Canadian clamor over Meng’s case has Trudeau government in a fix

By Liu Dan Source:Global Times Published: 2019/7/9 20:13:40

Photo: VCG

The declaration issued by leaders at the G20 summit in Japan in late June reflects severe divergences and final compromises among countries amid current trends of unilateralism and protectionism. 

The bilateral meeting between top Chinese and US leaders was quite eye-catching, but brief interactions between Chinese President Xi Jinping and Canadian Prime Minister Justin Trudeau also garnered attention. After all, the meeting was one of the very few official high-level contacts between China and Canada since Huawei CFO Meng Wanzhou was arrested in Canada in 2018. According to Trudeau's office, the two sides had "positive, constructive interactions" on the sidelines of the G20 summit. 

However, given that no formal bilateral meeting between the two countries followed, such "constructive interactions" had limited effect on their engagement.

As a matter of fact, a series of moves on the Canadian side before the G20 summit showed that Canada was not planning to proactively communicate with China through bilateral channels, but instead hoping to pressure China with the help of the US and the international community. 

On June 20, Trudeau visited Washington, stressing that the US and Canada are close allies. Trump vowed to press China on Canada's behalf over Beijing's detention of two Canadians. Former Canadian ambassador to China David Mulroney said relations between Ottawa and Beijing are at "a turning point." According to Mulroney, the rift over Huawei has pushed Canada to seek closer ties with the US. He noted that "we are coming to the end of a long period during which China has been allowed to be a free rider." 

On June 28, Canadian Foreign Affairs Minister Chrystia Freeland said Canada has assembled a "broad international coalition" of countries who support Canada over the detention of the two Canadians by China.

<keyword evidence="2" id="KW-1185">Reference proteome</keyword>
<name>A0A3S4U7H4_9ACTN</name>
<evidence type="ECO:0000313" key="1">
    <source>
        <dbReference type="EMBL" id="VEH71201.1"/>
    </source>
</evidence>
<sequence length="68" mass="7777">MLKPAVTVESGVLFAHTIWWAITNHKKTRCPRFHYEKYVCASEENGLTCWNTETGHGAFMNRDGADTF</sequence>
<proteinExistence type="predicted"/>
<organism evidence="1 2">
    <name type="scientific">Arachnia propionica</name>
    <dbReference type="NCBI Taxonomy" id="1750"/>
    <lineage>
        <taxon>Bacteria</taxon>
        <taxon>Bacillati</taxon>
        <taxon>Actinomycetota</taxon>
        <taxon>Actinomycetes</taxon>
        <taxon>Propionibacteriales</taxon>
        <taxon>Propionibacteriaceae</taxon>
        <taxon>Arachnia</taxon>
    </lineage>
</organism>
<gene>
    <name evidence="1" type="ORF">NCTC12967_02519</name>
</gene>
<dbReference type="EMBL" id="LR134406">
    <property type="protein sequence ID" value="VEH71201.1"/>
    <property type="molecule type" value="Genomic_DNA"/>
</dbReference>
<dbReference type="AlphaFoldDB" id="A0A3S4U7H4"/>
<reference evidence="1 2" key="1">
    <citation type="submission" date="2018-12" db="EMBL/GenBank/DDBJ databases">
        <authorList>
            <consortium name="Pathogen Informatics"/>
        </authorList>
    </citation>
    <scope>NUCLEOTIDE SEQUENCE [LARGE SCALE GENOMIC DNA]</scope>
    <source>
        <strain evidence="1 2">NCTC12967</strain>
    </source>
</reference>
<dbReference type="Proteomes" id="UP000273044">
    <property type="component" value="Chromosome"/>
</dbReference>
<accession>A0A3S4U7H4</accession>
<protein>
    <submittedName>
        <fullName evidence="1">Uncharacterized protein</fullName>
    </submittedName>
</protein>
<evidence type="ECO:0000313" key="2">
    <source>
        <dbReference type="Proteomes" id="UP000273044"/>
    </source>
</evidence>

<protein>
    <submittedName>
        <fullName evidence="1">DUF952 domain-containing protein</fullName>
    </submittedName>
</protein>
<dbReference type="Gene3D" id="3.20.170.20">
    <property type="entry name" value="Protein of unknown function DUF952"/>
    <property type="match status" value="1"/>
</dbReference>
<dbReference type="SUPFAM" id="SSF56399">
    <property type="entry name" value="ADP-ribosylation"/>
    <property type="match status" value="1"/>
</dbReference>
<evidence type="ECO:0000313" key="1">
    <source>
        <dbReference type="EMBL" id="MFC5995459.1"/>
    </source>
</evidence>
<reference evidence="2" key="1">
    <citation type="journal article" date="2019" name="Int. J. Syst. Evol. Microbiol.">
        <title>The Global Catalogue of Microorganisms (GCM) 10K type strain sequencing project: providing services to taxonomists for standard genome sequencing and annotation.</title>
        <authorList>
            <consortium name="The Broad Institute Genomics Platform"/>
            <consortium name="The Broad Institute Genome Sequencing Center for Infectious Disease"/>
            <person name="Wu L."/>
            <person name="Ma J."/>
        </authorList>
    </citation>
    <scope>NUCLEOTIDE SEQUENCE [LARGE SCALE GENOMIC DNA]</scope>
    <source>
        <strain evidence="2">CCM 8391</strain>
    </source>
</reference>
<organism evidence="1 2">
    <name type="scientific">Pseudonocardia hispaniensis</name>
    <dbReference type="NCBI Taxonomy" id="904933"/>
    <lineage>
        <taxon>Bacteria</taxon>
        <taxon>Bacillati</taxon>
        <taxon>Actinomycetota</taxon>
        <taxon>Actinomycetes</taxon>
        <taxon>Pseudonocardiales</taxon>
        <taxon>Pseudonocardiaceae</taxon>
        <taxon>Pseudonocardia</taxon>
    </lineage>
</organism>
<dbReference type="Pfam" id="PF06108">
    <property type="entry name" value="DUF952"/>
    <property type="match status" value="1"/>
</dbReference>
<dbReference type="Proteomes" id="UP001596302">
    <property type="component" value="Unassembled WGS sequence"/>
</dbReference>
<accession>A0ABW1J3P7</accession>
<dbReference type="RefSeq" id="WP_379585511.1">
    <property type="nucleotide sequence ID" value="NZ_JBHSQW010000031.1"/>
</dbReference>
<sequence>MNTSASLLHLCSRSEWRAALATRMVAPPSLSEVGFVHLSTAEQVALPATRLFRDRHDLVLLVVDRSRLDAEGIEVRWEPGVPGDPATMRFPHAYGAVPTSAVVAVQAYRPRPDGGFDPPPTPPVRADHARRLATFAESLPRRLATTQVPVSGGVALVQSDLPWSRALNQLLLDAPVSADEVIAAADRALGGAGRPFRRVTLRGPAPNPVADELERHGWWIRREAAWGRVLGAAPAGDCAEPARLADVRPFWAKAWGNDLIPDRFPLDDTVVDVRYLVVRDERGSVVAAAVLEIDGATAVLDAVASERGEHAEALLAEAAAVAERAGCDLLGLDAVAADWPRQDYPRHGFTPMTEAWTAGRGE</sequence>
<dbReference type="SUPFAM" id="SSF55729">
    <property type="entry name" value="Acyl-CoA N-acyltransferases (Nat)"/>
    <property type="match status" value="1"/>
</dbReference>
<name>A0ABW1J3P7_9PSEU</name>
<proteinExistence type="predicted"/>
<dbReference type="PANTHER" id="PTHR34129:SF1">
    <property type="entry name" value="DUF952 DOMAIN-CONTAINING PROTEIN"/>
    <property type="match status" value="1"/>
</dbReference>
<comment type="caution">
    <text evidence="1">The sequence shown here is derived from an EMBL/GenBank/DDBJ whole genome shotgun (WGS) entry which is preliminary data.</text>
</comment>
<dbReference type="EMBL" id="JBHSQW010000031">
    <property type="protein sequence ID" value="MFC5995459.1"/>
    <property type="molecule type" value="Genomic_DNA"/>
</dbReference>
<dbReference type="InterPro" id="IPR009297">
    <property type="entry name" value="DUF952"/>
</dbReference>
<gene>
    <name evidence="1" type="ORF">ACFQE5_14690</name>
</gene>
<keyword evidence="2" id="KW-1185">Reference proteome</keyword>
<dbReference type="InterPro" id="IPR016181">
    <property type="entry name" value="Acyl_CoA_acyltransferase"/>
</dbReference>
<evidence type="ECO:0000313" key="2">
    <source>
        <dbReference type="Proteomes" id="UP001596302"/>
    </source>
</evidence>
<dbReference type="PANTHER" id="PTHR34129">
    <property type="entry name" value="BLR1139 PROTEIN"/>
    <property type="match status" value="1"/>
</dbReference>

The Trudeau administration has been considering naming a special envoy to visit China. Former Canadian prime minister Jean Chrétien expressed his willingness to come to China to negotiate. But before the possible trip, divergences emerged within the country. 

The Globe and Mail reported that Chrétien had floated the idea of Ottawa canceling Meng's extradition as a way to thaw out tensions with China. Yet Foreign Minister Freeland rejected the idea as a "dangerous" proposal. The probable visit by Chrétien as special envoy to China is thus becoming unlikely. 

Trudeau's US visit has earned him a good reputation within his country and changed the previous image of his administration led by the Liberal Party of not making enough effort to save detained Canadian citizens. This has won the prime minister wider public approval ahead of Canada's upcoming election in October. 

However, China-Canada ties are about long-term interests of both countries, rather than a bargaining chip for a single election. Trade between the two countries accounts for only a part of their respective total trade volume. But for Canada, maintaining a good relationship and negotiating a potential free trade deal with China means better choices of trade, market growth, and a more stable trading partner. 

Currently, China has halted any meat imports from Canada and has stopped buying Canadian canola seed, which has already negatively affected Canada's domestic market and dented Canadian voters' confidence in the Liberal Party's trade policies and its way of handling diplomacy.

In addition, Trump's style of leadership has shown that putting all eggs in the US basket is the wrong choice for Canada. The Globe and Mail quoted Canada's former ambassador to China, Guy Saint-Jacques, as saying that "little will be accomplished if the President simply mentions the issue as a favor to the Prime Minister - without making it clear that the US expects the Canadians to be freed." 

Canada's former foreign affairs minister John Manley also noted that the best way out of the situation would be for Trudeau to convince Trump to withdraw his extradition request for Meng. 

If Canada wants to get rid of the current dilemma it is in, it can no longer wish for Trump's help, but figure out ways to make Trump shoulder his responsibilities. 

There are less than four months before the federal election. After the G20 summit, installed trade negotiations between China and the US will probably resume. As a bargaining chip in the talks, the case of Meng Wanzhou will undoubtedly matter, which means Canada will still be caught up in the trade war. While Trudeau and the Liberal Party will be more cautious before the election and likely focus more on domestic issues, no major change will occur in Beijing-Ottawa ties any time soon.

The author is a research fellow with the Center for Canadian Studies, Guangdong University of Foreign Studies.


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